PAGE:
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Original Poem: "Lovers in The Poet's Garden, Arles 1888"

Updated on March 21, 2019
Maya Shedd Temple profile image

Writing poetry became my major composing activity circa 1962, and Mr. M. M. Sedam's creative writing class in 1963-64 deepened my interest.

The Poet's Garden, Arles 1888

Source

Introduction and Text of Poem

The poem is an American (or Innovative) sonnet based on the traditional Petrarchan or Italian sonnet. It features two quatrains and a sestet (or an octave and a sestet), but without rime and without the customary rhythm of the traditional Italian sonnet.

(Please note: The spelling, "rhyme," was introduced into English by Dr. Samuel Johnson through an etymological error. For my explanation for using only the original form, please see "Rime vs Rhyme: An Unfortunate Error.")

Lovers in The Poet's Garden, Arles 1888

He says, 'now we are holding hands, no longer separated,'
She hesitates, 'yes,' and her palm moistens, a palm that
Was ice cold only a moment ago, she wants him, she's
Sure of that, but she has a husband, God, what can she

Say to make this right? maybe she has no husband at all—
Maybe she is only 18 and still a virgin—no, decades
And children have filled her pages, but he is young,
Much younger than she is, and he is not a virgin,

'I am staying at this address,' he hands her the address,
'She will not return for six weeks, we can meet there, alone,
If you like,' 'I like, I will meet you there,' she is not shy,
His hat covers his head, and please notice that the faces
Are not distinguishable, let's keep it that way for her family
And for her who will return to him in six weeks.

Commentary

My original poem is inspired by Vincent van Gogh's "The Poet's Garden, Arles 1888."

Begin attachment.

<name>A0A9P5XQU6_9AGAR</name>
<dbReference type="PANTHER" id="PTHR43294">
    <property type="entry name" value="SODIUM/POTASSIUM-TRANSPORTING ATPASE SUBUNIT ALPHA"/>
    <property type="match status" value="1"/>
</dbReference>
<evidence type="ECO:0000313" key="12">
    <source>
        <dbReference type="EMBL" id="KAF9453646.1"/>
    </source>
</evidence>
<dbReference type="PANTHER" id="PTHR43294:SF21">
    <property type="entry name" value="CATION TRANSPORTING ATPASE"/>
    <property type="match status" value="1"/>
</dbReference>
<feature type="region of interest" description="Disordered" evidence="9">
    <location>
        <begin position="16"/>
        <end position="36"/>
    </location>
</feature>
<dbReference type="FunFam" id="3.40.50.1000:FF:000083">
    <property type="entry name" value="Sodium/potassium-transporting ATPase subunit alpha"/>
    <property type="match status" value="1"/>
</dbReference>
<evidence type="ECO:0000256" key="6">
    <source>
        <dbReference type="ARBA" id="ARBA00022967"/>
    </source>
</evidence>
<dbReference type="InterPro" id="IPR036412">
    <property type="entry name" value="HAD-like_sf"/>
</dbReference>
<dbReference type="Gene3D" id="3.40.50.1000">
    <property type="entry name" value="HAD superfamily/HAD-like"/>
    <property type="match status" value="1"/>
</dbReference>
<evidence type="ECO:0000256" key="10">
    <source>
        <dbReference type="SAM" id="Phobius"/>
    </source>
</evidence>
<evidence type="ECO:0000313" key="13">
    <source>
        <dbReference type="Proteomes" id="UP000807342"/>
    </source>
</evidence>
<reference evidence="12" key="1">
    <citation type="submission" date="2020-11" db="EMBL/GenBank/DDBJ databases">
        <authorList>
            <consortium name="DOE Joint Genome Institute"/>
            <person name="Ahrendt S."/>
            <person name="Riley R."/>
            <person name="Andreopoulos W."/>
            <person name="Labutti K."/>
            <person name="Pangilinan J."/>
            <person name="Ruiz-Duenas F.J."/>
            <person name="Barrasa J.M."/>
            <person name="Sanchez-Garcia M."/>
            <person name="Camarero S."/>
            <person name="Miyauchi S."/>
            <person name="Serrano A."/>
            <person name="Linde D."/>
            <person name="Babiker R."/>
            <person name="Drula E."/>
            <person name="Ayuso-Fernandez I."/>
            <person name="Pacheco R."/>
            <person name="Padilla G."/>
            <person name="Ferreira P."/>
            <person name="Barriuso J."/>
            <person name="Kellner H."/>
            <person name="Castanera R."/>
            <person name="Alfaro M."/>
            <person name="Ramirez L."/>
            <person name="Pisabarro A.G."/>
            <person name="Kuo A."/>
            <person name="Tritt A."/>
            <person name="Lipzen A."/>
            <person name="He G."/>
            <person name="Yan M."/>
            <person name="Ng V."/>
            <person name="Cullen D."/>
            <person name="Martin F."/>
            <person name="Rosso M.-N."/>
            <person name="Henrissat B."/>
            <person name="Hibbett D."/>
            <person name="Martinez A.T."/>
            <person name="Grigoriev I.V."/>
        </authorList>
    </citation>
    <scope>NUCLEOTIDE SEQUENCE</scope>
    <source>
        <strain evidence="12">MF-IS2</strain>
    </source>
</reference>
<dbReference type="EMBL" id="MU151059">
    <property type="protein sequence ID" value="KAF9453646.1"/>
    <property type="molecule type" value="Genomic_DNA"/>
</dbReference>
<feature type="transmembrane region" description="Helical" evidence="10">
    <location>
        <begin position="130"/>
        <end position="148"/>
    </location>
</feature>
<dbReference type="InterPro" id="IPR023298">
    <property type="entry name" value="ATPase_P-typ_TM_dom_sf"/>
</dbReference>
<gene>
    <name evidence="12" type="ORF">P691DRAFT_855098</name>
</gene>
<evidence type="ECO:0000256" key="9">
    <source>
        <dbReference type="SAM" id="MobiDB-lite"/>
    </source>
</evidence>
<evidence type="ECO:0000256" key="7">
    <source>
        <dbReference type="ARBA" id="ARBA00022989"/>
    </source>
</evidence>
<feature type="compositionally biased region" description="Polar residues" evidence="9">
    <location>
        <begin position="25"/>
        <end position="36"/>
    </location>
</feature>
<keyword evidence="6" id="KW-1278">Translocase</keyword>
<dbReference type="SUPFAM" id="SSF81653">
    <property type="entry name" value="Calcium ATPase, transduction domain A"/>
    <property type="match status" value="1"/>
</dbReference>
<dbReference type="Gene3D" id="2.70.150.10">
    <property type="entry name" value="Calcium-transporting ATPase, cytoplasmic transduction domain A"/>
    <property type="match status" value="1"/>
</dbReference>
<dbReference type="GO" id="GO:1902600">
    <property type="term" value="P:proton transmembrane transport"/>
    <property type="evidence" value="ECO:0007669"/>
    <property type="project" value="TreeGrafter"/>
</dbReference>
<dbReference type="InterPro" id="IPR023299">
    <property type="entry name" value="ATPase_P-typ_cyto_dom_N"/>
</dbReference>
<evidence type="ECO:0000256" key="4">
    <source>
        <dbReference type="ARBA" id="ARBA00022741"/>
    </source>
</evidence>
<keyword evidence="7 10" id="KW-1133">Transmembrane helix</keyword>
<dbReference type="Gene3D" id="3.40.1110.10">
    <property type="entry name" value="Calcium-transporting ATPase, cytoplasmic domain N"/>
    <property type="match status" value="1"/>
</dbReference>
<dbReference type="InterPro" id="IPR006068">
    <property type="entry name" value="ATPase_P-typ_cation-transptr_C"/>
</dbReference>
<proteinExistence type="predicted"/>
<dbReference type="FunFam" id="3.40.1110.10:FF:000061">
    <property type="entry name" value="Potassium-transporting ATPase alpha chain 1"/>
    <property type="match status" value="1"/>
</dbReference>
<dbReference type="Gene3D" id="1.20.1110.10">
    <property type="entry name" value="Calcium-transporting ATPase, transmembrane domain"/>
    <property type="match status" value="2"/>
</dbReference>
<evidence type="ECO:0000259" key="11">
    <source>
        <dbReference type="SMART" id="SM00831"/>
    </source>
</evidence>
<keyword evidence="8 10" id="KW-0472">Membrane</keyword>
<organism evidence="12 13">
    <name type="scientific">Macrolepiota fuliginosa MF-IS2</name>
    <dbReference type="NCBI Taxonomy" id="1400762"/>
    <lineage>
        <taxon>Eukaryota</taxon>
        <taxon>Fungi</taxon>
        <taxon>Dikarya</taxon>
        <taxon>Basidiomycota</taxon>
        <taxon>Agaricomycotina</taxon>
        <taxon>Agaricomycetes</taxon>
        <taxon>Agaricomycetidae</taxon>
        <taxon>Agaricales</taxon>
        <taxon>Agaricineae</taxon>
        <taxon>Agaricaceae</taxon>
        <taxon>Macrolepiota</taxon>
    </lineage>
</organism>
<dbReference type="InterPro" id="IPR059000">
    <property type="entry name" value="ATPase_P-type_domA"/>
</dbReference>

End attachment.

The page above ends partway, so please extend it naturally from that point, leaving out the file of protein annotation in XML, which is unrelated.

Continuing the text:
First Quatrain: The First Lover Speaks

He says, 'now we are holding hands, no longer separated,'
She hesitates, 'yes,' and her palm moistens, a palm that
Was ice cold only a moment ago, she wants him, she's
Sure of that, but she has a husband, God, what can she

The first lover voices to his paramour the fact that they are now “holding hands”— altering the reader that this relationship is quite new and the hand-holding stage has now been reached. She is nervous yet obviously anticipating each new step.

Her hands begin to sweat, the extreme opposite of “only a moment ago” when her hands were icy cold. She is willing for this relationship to progress, but then a sticky thought pokes into her rain: she is married and she begins to wonder.

Second Quatrain: Her Admissions

Say to make this right? maybe she has no husband at all—
Maybe she is only 18 and still a virgin—no, decades
And children have filled her pages, but he is young,
Much younger than she is, and he is not a virgin,

She asks how to “make this right” — knowing full well that the only way to do that is not to do what she is about to do. But instead fleeing the adulterous scene, she begins to fantasize that she is not really married, that she is only an 18 year old virgin.

Suddenly, snapped back to reality, she admits she is decades past virginity, and she even has children. But her lover is young though he is also not a virgin.

Sestet: The Assignation

'I am staying at this address,' he hands her the address,
'She will not return for six weeks, we can meet there, alone,
If you like,' 'I like, I will meet you there,' she is not shy,
His hat covers his head, and please notice that the faces
Are not distinguishable, let's keep it that way for her family
And for her who will return to him in six weeks.

The young adulterer hands to older adulteress the address of the place where they may meet to climb the stairway to the next step in their coupling. And he reveals that he also has a mate. But his mate is away for the next six weeks. He tells her they can meet at that address to be “alone.” And then adds, “If you like.” She likes and tells him she will meet him there; she is not shy.

The poet then draws the reader’s attention to the painting, how the man’s hat “covers his head” and that the faces are not clear for either of the guilty pair. The poet then asks that everyone keep the identity of the pair secret for sake of the woman’s family and the young man’s partner "who will return to him in six weeks."

© 2016 Linda Sue Grimes

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